BEIRUT - Western powers are whipping up fears of a fateful move
to the use of chemical weapons in Syria's civil war as a "pretext for
intervention", President Bashar Assad's deputy foreign minister said on
He spoke as Germany's cabinet approved stationing Patriot
anti-missile batteries on Turkey's border with Syria, a step requiring
deployment of NATO troops that Syria fears could permit imposition of a no-fly
zone over its territory.
"Syria stresses again, for the tenth, the
hundredth time, that if we had such weapons, they would not be used against its
people. We would not commit suicide," Faisal Maqdad said.
Barack Obama and other NATO leaders have warned that using chemical weapons
would cross a red line and "there would be consequences". Assad would probably
lose vital diplomatic support from Russia and China that has blocked military
intervention in the 20-month-old uprising that has claimed more than 40,000
Maqdad said Western reports that the Syrian military was preparing
chemical weapons for use against rebel forces trying to close in on the capital
Damascus were simply "theater".
"In fact, we fear a conspiracy ... by the
United States and some European states, which might have supplied such weapons
to terrorist organizations in Syria, in order to claim later that Syria is the
one that used these weapons," he said on Lebanon's Al Manar television, the
voice of Hezbollah.
"We fear there is a conspiracy to provide a pretext
for any subsequent interventions in Syria by these countries that are increasing
pressure on Syria."
Exactly what Syria's army has done with
suspected chemical weapons to prompt a surge of Western warnings is not clear.
Reports citing Western intelligence and defense sources are vague and
The perceived threat may be discussed in Dublin on Thursday
when Russian Foreign Minister Sergei Lavrov and US Secretary of State Hillary
Clinton meet international Syria mediator Lakhdar Brahimi to try to put a UN
peace process for Syria back on track.
The talks come ahead of a meeting
of the Western-backed "Friends of Syria" group in Marrakech next week which is
expected to boost support for rebels fighting to overthrow Syrian President
Brahimi wants world powers to issue a UN Security
Council resolution calling for a transitional administration.
to the possible use of chemical bombs by "an increasingly desperate" Assad,
Clinton said Washington was concerned about the government losing control of
such weapons to extreme Islamist armed groups among the rebel forces.
United States is considering blacklisting one group suspected of ties to al-Qaida. US officials confirmed that Jabhat al-Nusra, an influential rebel group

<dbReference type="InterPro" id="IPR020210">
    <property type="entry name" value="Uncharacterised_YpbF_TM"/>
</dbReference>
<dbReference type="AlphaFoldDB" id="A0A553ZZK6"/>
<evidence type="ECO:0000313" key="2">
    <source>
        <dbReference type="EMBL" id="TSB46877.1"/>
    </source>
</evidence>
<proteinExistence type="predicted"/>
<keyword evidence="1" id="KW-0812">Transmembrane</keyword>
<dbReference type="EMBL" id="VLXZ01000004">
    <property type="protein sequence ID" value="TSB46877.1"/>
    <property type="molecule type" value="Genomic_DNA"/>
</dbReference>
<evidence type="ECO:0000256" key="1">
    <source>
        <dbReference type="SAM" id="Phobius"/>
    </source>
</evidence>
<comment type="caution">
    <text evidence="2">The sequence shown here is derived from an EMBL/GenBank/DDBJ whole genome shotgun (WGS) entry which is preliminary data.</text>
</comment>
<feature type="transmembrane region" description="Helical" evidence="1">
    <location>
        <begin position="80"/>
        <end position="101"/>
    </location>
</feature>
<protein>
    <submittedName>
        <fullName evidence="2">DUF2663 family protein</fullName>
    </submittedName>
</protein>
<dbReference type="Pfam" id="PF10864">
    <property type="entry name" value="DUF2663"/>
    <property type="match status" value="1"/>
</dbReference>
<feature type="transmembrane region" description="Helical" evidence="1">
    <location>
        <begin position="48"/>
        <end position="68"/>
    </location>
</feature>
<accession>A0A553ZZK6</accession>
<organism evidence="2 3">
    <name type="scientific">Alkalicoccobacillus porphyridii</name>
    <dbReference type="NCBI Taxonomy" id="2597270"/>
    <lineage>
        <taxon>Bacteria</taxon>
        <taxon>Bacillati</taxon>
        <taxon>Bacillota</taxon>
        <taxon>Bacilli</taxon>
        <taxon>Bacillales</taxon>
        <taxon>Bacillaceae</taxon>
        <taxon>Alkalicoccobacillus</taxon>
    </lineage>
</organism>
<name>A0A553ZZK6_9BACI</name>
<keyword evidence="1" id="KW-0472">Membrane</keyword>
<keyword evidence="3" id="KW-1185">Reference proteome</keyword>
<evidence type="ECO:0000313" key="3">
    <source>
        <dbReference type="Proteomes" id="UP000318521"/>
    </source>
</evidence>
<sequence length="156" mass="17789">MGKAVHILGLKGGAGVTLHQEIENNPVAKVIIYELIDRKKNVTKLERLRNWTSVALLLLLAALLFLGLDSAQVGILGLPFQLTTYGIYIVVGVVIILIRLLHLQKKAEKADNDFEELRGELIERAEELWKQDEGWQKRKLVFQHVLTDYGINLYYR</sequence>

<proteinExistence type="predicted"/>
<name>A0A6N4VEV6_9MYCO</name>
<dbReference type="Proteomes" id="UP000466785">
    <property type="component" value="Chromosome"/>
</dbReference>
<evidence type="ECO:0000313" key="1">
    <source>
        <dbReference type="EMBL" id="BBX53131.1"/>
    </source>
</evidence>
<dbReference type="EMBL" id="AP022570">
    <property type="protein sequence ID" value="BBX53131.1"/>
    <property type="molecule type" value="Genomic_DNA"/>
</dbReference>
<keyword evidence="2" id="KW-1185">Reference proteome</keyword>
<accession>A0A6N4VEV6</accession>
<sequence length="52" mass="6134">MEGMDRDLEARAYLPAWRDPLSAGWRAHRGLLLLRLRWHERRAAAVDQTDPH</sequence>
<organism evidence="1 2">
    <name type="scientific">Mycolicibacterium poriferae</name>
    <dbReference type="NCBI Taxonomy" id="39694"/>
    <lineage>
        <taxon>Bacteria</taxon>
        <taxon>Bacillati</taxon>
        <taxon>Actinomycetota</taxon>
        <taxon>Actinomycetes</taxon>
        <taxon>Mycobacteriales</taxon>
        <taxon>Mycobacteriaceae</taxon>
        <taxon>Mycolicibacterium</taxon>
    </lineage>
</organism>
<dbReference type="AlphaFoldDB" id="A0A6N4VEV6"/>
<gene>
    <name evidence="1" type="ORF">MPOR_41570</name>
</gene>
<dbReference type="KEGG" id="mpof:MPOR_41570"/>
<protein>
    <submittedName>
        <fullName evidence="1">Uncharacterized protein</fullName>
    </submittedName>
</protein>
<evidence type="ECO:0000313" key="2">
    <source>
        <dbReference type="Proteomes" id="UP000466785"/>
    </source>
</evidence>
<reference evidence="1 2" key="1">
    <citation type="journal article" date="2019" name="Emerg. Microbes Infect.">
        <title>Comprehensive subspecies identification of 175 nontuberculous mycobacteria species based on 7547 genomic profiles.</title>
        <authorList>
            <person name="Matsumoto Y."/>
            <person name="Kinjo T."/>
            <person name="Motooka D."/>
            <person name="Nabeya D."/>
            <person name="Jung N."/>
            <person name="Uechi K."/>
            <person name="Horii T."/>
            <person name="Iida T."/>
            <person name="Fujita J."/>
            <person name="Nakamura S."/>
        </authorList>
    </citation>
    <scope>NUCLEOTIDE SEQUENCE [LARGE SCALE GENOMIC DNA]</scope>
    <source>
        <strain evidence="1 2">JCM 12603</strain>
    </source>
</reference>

accused of indiscriminate tactics that has advocated an Islamic state in Syria,
was under review for blacklisting.
An explosion in front of the Damascus
headquarters of the Syrian Arab Red Crescent killed at least one person on
Thursday, Syrian state television said.
It blamed "terrorists from al-Qaida" -- a term often employed to refer to rebel forces.
activists said the army pummeled several eastern suburbs of Damascus, where the
rebels are dominant, with artillery and mortar fire. The suburbs have also been
cut off from the city's water and electricity for weeks, rebels say, accusing
the government of collective punishment.
Assad responded to past
warnings about chemical weapons by taking steps to secure them, according to
Israel's vice prime minister Moshe Yaalon.
"There is speculation that the
chemical arsenal will fall into the hostile and irresponsible hands of the likes
of al-Qaida or other terrorist groups. In the past, clear messages were relayed
to Assad on a number of occasions, and in response Assad in fact gathered up the
weaponry and separated the materials," Yaalon said on Wednesday.
say they have surrounded an air base 4 km (2-1/2 mikes) from the center of
Damascus, a fresh sign the battle is closing in on the Syrian
Maqdad, in his interview on Thursday, argued that reports of
such advances were untrue: "What is sad is that foreign countries believe these
repeated rumours." But residents inside the capital say that the sound of
shelling on the outskirts has become a constant backdrop and many fear the fight
will soon come to Damascus.
The Western military alliance's decision to
send US, German and Dutch Patriot missile batteries to help defend the Turkish
border would bring European and US troops to Syria's frontier for the first
time in the 20-month-old civil war.
The actual deployment could take
"Some countries now are now supplying Turkey with missiles
for which there is no excuse. Syria is not going to attack the Turkish people,"
But a veteran Turkish commentator, Cengiz Candar of the
Radikal newspaper, said Ankara fears Syria's 500 short-range ballistic missiles
could fall into the wrong hands.
The government is "of the view that
Syria was not expected to use them against Turkey, but that there was a risk of
these weapons falling into the hands of 'uncontrolled forces' when the regime
collapses", he wrote.